Scotland Design Report 2018-2020
Scotland’s second action plan seeks to build on the country’s long tradition of civic participation following incremental improvements to freedom of information inspired by its first action plan. Notable commitments include the creation of a civic participation framework, financial and performance transparency, and accountability for public services. While the country’s new multi-stakeholder process led to a more ambitious action plan, implementation will require more specific and concrete actions.
|Table 1. At a glance
Participating since: 2016
Action plan under review: 2
Report type: Design
Number of commitments: 5
Action plan development
Is there a Multistakeholder forum: Yes
Level of public influence: Involve
Acted contrary to OGP process: No
Action plan design
Commitments relevant to OGP values 5 (100%)
Transformative commitments 1 (20%)
Potentially starred: 1 (20%)
Action plan implementation
Starred commitments: N/A
Completed commitments: N/A
Commitments with Major DIOG*: N/A
Commitments with Outstanding DIOG*: N/A
*DIOG: Did it Open Government?
The Open Government Partnership (OGP) is a global partnership that brings together government reformers and civil society leaders to create action plans that make governments more inclusive, responsive, and accountable. The Independent Reporting Mechanism (IRM) monitors all action plans to ensure governments follow through on commitments. Scotland joined OGP in 2016. Since then, Scotland has implemented one action plan. This report evaluates the design of Scotland’s second action plan.
General overview of action plan
Since completing its first action plan in 2017, the Scottish Government has improved its performance on freedom of information amid ongoing uncertainties surrounding Brexit. Scotland’s second action plan seeks to expand on the country’s strong tradition of civic participation by coordinating government practices to involve citizens in both service design and policy-making. The plan also responds to recommendations following its first action plan by committing to improve financial transparency and introducing a commitment on public accountability.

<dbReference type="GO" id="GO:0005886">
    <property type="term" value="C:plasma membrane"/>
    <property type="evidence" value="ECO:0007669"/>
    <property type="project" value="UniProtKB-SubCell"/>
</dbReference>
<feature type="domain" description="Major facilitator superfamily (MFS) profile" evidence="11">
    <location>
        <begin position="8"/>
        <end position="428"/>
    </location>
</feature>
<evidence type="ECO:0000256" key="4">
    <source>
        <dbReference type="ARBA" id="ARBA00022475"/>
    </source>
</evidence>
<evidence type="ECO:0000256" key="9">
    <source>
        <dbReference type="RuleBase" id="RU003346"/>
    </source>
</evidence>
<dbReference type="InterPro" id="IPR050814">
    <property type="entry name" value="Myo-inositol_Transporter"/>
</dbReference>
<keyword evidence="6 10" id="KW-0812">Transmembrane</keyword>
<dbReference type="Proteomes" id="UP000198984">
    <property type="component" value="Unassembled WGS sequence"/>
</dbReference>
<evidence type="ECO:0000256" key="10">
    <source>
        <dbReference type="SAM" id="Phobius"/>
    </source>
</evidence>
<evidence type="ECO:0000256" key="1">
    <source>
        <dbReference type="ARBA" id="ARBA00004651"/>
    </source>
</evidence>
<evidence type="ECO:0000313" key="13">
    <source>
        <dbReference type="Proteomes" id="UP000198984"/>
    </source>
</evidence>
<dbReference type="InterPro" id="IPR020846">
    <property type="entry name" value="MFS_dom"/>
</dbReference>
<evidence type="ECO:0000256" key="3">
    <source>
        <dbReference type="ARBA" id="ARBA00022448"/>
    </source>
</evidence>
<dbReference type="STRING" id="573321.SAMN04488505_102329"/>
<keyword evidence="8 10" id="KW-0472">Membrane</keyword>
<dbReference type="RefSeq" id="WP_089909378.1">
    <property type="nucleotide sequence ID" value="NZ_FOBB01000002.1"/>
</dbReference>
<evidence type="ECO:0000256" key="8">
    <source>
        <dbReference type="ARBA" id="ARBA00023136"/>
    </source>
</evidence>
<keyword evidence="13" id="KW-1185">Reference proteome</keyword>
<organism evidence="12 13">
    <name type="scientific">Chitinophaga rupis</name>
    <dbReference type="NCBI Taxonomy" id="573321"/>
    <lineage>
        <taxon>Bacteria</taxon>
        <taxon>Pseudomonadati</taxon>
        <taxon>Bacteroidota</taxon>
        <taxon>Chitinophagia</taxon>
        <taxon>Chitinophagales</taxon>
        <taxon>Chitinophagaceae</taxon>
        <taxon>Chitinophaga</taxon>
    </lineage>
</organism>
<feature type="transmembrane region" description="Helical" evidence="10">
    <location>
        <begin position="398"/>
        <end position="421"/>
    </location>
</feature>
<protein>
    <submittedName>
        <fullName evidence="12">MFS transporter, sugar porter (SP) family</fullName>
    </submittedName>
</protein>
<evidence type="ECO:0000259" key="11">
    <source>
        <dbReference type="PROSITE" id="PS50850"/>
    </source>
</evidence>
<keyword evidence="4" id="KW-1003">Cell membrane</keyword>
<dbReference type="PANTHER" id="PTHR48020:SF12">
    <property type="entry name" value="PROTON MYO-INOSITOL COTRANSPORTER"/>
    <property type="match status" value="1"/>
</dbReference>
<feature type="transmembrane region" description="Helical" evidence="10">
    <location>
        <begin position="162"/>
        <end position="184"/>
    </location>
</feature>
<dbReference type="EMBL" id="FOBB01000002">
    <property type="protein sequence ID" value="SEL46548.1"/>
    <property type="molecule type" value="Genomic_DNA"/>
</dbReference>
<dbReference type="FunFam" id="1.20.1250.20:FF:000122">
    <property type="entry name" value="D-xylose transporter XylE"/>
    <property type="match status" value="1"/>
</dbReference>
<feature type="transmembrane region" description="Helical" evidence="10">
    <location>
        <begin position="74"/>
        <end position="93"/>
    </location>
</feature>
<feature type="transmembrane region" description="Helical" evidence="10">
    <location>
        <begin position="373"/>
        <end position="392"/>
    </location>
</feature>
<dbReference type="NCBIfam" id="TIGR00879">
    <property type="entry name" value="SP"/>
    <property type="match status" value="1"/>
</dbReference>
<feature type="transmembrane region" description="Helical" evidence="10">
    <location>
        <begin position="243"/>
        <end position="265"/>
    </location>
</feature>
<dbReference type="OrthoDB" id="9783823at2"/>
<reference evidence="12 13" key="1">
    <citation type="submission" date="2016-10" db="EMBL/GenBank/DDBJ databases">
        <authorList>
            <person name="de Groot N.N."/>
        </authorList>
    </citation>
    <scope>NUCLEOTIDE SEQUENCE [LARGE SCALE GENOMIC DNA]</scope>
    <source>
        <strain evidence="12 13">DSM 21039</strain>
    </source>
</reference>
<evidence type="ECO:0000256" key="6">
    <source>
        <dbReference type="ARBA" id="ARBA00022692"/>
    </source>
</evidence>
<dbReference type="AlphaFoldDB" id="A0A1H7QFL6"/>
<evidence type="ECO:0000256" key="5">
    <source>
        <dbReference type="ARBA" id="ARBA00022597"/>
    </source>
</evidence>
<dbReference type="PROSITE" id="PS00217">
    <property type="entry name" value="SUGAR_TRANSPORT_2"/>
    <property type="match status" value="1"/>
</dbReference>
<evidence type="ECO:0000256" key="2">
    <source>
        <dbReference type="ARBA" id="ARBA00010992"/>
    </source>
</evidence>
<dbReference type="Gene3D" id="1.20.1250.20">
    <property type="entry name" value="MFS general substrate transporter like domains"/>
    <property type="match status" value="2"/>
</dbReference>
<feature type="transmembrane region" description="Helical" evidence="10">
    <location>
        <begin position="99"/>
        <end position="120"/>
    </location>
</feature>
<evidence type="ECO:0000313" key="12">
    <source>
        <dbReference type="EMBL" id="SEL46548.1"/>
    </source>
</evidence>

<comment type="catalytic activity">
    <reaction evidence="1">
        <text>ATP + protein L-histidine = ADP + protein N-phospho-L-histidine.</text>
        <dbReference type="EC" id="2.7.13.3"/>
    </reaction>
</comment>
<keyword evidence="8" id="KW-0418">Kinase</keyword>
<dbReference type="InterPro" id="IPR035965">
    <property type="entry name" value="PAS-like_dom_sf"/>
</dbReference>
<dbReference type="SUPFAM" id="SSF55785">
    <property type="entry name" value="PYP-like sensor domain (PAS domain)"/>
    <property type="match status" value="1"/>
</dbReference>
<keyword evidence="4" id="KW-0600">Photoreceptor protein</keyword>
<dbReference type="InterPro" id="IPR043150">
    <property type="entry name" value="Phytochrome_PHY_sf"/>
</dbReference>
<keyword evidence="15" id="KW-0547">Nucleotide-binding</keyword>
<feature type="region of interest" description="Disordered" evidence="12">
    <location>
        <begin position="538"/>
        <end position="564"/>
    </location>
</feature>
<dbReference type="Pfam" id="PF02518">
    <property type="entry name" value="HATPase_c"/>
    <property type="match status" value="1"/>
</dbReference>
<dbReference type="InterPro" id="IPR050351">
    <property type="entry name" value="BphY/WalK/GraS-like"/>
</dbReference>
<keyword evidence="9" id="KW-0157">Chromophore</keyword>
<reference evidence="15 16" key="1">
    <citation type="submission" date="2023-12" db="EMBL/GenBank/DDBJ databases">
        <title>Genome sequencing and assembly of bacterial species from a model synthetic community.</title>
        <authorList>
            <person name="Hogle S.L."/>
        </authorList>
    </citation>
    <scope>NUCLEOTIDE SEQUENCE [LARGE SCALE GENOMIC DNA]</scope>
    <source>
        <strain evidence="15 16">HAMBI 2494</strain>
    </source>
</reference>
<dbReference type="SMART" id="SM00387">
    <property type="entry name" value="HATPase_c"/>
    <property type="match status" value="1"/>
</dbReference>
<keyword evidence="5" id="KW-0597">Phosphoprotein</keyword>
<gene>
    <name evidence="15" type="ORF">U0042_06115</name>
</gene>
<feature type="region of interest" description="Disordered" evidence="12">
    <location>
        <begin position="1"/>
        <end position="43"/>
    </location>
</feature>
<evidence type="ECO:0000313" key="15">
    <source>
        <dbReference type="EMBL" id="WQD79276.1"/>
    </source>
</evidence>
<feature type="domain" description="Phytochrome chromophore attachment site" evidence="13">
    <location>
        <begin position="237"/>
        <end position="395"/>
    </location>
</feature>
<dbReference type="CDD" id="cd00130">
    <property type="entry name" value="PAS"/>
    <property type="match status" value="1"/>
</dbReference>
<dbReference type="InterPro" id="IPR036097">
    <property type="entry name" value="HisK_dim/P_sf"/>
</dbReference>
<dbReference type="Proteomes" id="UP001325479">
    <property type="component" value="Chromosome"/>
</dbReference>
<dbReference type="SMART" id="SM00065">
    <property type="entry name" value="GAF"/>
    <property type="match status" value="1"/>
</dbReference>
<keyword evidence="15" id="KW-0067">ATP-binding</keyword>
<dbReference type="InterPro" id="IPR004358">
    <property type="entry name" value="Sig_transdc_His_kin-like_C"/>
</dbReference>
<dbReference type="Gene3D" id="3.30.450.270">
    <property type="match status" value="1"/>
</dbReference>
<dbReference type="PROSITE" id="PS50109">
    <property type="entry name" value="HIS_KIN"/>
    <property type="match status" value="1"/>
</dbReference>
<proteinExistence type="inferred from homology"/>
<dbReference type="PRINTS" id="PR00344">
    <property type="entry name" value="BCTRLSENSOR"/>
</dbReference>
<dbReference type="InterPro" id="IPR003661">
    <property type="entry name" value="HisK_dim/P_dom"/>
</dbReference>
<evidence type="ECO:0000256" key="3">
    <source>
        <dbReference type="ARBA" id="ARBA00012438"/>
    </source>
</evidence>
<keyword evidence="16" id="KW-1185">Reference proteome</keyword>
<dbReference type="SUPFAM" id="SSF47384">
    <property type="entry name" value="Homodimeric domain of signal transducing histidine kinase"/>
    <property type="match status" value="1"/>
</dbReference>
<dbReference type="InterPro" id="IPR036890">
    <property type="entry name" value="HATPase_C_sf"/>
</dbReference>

Scotland improved the development of its second action plan by allocating more time and resources to consultations, as well as by involving a broader range of participants. The newly formed multi-stakeholder forum enabled a wider array of Scottish Government, local government, and civil society actors to express input on open governance issues. The forum’s Steering Group – composed of government and civil society – could improve the process by holding more regular consultations and developing a targeted strategy to engage local networks and interest groups in the OGP agenda.
Scotland’s second action plan process introduced a Steering Group with a collaborative mandate, which ensured parity of representation, and included transparent selection of non-governmental members. These improvements led to commitments that are more ambitious and broader in scope, but lack specificity, which may be attributed to wider public participation in the plan’s co-creation.
Notable commitments in the second action plan include the development of a coordinated approach to civic participation and the improvement of citizen accessibility to government financial and performance data.
Table 2. Noteworthy commitments
|Commitment description||Moving forward||Status at the end of implementation cycle.|
|1. Financial and Performance Transparency
Gather public input on Scotland’s financial transparency practices and apply open government policies to the design and implementation of Scottish financial institutions.
|To strengthen this commitment, the government should clarify specific measurable actions that are integral to achieve its financial transparency objectives. The government could also consider conducting activities to build citizens’ capacity to use public financial information and gender impact assessments of budget proposals.
|Note: this will be assessed at the end of action plan cycle.|
|2. Civic Participation Framework
Develop a “Participation Framework” to guide government practices for civic participation in open policy-making and service delivery.
|The government could develop an online progress monitoring mechanism and results database for this commitment to ensure the public has access to delivery progress and can verify its achievements. The government could also embed lessons learned from the framework in more specific policy areas and practices.||Note: this will be assessed at the end of action plan cycle.|
The IRM recommendations aim to inform the development of the next action plan and guide implementation of the current action plan.
Table 3. Five KEY IRM Recommendations
|1. Ensure ongoing monitoring throughout implementation of the current action plan.|
|2. Work towards deeper collaboration in the co-creation of future commitments through a longer consultation period, more engagement with other issue-based networks and more iterative dialogue during commitment development.|
|3. Ensure a more manageable scope for any future action plan by focusing on a more targeted set of commitments and activities in parallel to the government’s broader open government work.|
|4. Increase the specificity of commitments in any future action plan.|
|5. Continue to tie commitments more explicitly to concrete policy problems.|